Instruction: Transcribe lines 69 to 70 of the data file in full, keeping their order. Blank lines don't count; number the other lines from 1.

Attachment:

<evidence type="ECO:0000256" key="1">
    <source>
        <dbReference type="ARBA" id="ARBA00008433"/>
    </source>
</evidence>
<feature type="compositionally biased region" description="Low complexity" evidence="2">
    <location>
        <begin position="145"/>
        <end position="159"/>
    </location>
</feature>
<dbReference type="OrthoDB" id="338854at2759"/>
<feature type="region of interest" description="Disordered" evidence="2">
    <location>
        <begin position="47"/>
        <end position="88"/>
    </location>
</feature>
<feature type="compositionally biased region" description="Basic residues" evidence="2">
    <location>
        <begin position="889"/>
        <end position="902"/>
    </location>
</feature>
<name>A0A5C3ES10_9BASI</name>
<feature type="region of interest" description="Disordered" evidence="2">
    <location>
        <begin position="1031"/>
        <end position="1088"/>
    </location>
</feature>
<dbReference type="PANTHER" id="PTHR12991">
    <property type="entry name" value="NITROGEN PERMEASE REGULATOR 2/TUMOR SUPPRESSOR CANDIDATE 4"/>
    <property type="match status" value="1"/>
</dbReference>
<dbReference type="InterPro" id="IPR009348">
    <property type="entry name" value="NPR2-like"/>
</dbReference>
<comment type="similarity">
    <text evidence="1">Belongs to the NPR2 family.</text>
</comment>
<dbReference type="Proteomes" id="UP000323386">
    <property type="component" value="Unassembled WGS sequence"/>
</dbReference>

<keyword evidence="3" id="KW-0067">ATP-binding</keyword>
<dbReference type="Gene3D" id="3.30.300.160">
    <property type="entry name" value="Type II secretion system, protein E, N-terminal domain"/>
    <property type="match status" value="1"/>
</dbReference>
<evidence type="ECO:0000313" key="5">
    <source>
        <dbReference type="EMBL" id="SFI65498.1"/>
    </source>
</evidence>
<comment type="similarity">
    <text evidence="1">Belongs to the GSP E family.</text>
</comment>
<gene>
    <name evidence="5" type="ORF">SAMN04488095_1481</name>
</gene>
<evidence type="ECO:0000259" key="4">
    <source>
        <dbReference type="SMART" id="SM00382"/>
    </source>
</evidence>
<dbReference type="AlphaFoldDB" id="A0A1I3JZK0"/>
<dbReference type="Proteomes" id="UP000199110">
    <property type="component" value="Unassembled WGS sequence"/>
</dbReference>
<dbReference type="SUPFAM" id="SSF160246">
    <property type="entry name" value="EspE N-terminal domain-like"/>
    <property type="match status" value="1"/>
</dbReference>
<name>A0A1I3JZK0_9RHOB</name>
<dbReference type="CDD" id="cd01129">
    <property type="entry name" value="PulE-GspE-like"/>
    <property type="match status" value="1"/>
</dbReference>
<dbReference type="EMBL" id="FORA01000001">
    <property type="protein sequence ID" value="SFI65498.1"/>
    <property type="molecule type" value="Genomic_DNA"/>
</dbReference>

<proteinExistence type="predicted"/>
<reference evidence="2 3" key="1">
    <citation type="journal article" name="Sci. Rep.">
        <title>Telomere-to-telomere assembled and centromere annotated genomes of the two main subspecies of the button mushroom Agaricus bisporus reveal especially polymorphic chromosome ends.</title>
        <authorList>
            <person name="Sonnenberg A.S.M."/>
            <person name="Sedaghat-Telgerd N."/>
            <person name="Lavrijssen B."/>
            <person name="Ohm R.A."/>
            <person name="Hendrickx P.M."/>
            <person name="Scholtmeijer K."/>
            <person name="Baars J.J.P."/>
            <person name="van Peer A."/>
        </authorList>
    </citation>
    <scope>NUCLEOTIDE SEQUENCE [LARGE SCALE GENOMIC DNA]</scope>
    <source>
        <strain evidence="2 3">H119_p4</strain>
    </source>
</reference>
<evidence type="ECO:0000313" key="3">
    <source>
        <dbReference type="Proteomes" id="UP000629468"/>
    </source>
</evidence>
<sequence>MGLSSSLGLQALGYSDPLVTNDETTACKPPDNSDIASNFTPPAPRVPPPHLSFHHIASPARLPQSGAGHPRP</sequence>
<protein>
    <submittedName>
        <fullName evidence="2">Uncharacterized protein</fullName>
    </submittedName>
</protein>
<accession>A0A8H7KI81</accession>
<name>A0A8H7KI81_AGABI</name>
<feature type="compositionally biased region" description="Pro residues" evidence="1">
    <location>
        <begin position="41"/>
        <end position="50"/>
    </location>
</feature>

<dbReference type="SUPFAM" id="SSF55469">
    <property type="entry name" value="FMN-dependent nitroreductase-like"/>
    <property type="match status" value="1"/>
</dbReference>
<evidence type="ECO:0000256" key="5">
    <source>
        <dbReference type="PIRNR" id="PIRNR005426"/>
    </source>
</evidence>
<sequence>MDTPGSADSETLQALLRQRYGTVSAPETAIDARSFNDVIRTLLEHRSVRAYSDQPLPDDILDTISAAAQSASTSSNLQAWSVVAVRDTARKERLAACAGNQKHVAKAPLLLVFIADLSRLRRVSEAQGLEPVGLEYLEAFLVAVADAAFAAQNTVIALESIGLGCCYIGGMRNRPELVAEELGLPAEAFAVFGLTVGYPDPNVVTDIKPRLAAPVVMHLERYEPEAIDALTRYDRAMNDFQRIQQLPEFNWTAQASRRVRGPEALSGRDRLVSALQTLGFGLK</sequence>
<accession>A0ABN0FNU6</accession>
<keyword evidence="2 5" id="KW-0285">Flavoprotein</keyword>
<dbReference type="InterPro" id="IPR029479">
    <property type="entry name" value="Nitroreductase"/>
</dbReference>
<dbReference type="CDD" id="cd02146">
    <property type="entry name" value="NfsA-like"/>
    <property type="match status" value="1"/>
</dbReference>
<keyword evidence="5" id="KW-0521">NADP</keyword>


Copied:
</dbReference>
<dbReference type="SUPFAM" id="SSF160246">